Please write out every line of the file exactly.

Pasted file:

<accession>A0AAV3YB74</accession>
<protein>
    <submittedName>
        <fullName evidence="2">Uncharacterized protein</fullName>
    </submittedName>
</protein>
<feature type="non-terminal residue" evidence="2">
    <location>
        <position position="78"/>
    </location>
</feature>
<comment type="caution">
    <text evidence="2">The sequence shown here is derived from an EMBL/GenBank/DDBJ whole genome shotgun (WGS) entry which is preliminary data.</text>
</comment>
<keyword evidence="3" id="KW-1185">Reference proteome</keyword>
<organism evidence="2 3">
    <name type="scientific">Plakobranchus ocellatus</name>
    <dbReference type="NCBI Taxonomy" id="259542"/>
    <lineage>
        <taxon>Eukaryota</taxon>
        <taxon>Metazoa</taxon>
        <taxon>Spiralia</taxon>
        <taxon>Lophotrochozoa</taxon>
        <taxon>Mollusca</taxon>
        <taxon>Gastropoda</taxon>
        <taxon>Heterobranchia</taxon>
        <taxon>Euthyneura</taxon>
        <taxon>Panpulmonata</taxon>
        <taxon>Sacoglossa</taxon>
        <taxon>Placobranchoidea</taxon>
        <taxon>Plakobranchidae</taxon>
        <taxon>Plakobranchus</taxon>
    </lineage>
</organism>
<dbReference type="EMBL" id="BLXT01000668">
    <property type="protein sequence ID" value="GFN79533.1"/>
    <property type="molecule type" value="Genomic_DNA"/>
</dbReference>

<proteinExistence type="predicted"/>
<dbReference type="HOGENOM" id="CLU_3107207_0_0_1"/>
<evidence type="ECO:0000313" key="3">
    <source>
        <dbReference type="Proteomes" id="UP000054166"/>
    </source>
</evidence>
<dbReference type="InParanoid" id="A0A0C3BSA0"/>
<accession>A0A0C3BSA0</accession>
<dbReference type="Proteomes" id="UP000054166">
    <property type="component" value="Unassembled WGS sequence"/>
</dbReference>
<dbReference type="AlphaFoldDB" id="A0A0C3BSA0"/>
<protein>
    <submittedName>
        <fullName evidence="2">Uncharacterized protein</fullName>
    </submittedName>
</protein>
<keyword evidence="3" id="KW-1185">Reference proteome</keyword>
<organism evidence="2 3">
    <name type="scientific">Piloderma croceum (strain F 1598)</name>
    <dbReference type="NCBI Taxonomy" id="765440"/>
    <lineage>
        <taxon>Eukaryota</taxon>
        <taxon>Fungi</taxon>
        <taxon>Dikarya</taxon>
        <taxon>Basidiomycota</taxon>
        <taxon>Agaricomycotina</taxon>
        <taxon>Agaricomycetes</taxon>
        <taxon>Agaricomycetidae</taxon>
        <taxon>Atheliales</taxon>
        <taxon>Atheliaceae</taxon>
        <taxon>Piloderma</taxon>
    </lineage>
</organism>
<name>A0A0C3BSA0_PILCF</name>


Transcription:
<accession>A0AAV3YB74</accession>
<protein>
    <submittedName>
        <fullName evidence="2">Uncharacterized protein</fullName>
    </submittedName>
</protein>
<feature type="non-terminal residue" evidence="2">
    <location>
        <position position="78"/>
    </location>
</feature>
<comment type="caution">
    <text evidence="2">The sequence shown here is derived from an EMBL/GenBank/DDBJ whole genome shotgun (WGS) entry which is preliminary data.</text>
</comment>
<keyword evidence="3" id="KW-1185">Reference proteome</keyword>
<organism evidence="2 3">
    <name type="scientific">Plakobranchus ocellatus</name>
    <dbReference type="NCBI Taxonomy" id="259542"/>
    <lineage>
        <taxon>Eukaryota</taxon>
        <taxon>Metazoa</taxon>
        <taxon>Spiralia</taxon>
        <taxon>Lophotrochozoa</taxon>
        <taxon>Mollusca</taxon>
        <taxon>Gastropoda</taxon>
        <taxon>Heterobranchia</taxon>
        <taxon>Euthyneura</taxon>
        <taxon>Panpulmonata</taxon>
        <taxon>Sacoglossa</taxon>
        <taxon>Placobranchoidea</taxon>
        <taxon>Plakobranchidae</taxon>
        <taxon>Plakobranchus</taxon>
    </lineage>
</organism>
<dbReference type="EMBL" id="BLXT01000668">
    <property type="protein sequence ID" value="GFN79533.1"/>
    <property type="molecule type" value="Genomic_DNA"/>
</dbReference>

<proteinExistence type="predicted"/>
<dbReference type="HOGENOM" id="CLU_3107207_0_0_1"/>
<evidence type="ECO:0000313" key="3">
    <source>
        <dbReference type="Proteomes" id="UP000054166"/>
    </source>
</evidence>
<dbReference type="InParanoid" id="A0A0C3BSA0"/>
<accession>A0A0C3BSA0</accession>
<dbReference type="Proteomes" id="UP000054166">
    <property type="component" value="Unassembled WGS sequence"/>
</dbReference>
<dbReference type="AlphaFoldDB" id="A0A0C3BSA0"/>
<protein>
    <submittedName>
        <fullName evidence="2">Uncharacterized protein</fullName>
    </submittedName>
</protein>
<keyword evidence="3" id="KW-1185">Reference proteome</keyword>
<organism evidence="2 3">
    <name type="scientific">Piloderma croceum (strain F 1598)</name>
    <dbReference type="NCBI Taxonomy" id="765440"/>
    <lineage>
        <taxon>Eukaryota</taxon>
        <taxon>Fungi</taxon>
        <taxon>Dikarya</taxon>
        <taxon>Basidiomycota</taxon>
        <taxon>Agaricomycotina</taxon>
        <taxon>Agaricomycetes</taxon>
        <taxon>Agaricomycetidae</taxon>
        <taxon>Atheliales</taxon>
        <taxon>Atheliaceae</taxon>
        <taxon>Piloderma</taxon>
    </lineage>
</organism>
<name>A0A0C3BSA0_PILCF</name>